In the hope of finding a silver lining, there may be a small yet significant upside to result from the current global crisis: a focus on the importance of information sharing of health factors, as well as non-medical social factors.
Throughout history, viruses and diseases have posed a threat to the global population, just as COVID-19 is today. However, with the ease of air travel supporting the connectivity of people from different parts of the world, threats in the modern age can be more significant, in terms of the speed in which disease can spread. COVID-19 has put communities and entire countries on lockdown, with citizens ordered to stay home and practice social distancing. The virus outbreak that started in a single city just months ago has since spread to almost every corner of the globe, effectively causing a halt in daily activities and a potential global economic catastrophe.
Individual citizens and business and political leaders alike are closely following updates on COVID-19, attempting to understand the situation and discern numbers of relevance as things evolve. The updates are compiled of data collected from multiple sources, which is critical in obtaining guidance for individual citizens as well as government leaders. Among the many lessons that undoubtedly will be learned from the experience of this pandemic, arguably at the center of it all, will be the critical importance of global information-sharing in a transparent, collaborative manner.
The virus is thought to spread mainly from person to person, and specifically between people who are in close contact. The U.S. Centers for Disease Control and Prevention (CDC) has made available information about different ways to help prevent the spread of the virus, offering recommendations such as washing hands often, avoiding any touching of the nose and mouth, and staying home if you are sick.
An important question to address: how can we be sure critical information like what has been communicated by the CDC is reaching every citizen during a healthcare crisis of this nature? There are certain circumstances in which individuals do not have the resources that are required to follow such recommendations. There are also underlining issues to consider, such as financial capacity to self-quarantine, access to care, or access to the Internet for information. To better prepare for a future global healthcare crisis, it may require an examination of what the real consequences are of specific segments of the population having health inequities.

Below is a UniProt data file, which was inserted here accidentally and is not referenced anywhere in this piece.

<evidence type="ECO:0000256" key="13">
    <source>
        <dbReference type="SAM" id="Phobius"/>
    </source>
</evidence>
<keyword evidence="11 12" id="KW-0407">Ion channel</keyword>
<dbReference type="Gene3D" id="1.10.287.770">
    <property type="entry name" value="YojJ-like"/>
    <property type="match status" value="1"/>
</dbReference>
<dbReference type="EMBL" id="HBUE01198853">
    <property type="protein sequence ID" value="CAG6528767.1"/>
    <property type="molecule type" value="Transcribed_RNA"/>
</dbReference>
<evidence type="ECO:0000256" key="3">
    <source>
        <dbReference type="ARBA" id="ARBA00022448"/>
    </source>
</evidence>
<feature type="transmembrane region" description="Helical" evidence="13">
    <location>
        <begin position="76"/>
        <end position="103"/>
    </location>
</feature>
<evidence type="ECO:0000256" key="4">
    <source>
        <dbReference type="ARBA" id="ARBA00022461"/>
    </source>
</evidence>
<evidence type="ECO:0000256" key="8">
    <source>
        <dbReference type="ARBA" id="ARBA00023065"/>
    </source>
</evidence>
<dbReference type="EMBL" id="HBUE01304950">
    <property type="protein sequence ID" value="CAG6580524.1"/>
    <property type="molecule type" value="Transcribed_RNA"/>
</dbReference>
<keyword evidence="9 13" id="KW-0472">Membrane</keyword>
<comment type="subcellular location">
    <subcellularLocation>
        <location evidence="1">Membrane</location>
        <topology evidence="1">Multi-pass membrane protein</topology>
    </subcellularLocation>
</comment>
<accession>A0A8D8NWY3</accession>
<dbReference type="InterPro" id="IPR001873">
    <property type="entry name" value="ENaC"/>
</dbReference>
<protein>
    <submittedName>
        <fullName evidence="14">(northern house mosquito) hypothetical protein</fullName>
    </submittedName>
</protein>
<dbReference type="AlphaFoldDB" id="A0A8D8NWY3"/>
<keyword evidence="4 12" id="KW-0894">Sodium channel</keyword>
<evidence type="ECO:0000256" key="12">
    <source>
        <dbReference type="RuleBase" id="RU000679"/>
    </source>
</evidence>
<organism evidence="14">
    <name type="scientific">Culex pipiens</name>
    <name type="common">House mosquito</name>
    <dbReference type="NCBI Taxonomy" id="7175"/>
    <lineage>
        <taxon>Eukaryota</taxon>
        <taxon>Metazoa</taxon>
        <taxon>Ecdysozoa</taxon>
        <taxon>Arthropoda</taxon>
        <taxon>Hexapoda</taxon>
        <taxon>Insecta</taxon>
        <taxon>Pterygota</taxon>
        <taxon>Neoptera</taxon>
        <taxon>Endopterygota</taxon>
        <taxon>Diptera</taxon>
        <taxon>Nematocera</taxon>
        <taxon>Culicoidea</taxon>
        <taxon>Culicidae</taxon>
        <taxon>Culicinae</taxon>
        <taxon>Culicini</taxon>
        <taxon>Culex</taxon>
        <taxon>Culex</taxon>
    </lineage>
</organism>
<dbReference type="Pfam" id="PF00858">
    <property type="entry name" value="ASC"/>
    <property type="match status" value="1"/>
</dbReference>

Significant evidence shows that social and environmental conditions drive health outcomes, including factors such as income, age, and living situation. For example, as it relates to COVID-19, some communities may lack trust in government officials, and therefore remain skeptical of recommendations from government bodies, such as the CDC. It may require an alternative communication process for those communities to receive critical information effectively. Neighborhood resources and overcrowded community spaces, also related to the social determinants of health (SDoH), could undoubtedly have an impact on containment. Addressing these non-medical factors could help target areas of concern, and assist in prevention.
Is it possible that the current pandemic has exposed frailties that, if addressed, could help create a platform for implementing the integration of SDoH into global healthcare?
The SDoH are defined by the World Health Organization (WHO) as “the conditions in which people are born, grow, live, work and age. These circumstances are shaped by the distribution of money, power, and resources at global, national, and local levels. The social determinants of health are mostly responsible for health inequities – the unfair and avoidable differences in health status seen within and between countries.” (https://www.who.int/social_determinants/sdh_definition/en/)
There has been a steady increase in awareness of the influence of social determinants in healthcare in the U.S. This awareness, combined with a national focus on healthcare reform, has prompted lawmakers to introduce a bill creating a multi-agency council for funding for grants targeted toward addressing the SDoH: the “Social Determinants Accelerator Act.” This legislation would help to improve the health and well-being of individuals in the Medicaid system, and also provide improvements in data exchange, allowing for greater coordination and accountability. SDoH are also at the forefront on a global level, with an initiative by WHO establishing a new department within the organization, The Department of Social Determinants of Health.
Though SDoH is not a new concept in healthcare, it has been slow in receiving the attention many believe is needed. They have proven to be a valuable resource for ensuring early intervention and creating better medical outcomes. To better prepare for the next outbreak, it would benefit the industry as a whole to take action and do all we can to make a healthier society, and work to decrease health inequities that have a large-scale negative impact on infectious spread.
From the many lessons that will undoubtedly be learned from this unprecedented outbreak, one may be that addressing non-medical social factors could help prevent the mass spread of disease and the premature loss of lives from a deadly virus. Now is the time for policymakers and healthcare leaders to work together to provide an opportunity to strengthen the global view on the SDoH, and determine the scope of action.
There is much the healthcare community can expand on; the challenges associated with COVID-19 may have created an ideal setting to change the speed of action for SDoH, and ultimately help control or even prevent a future outbreak.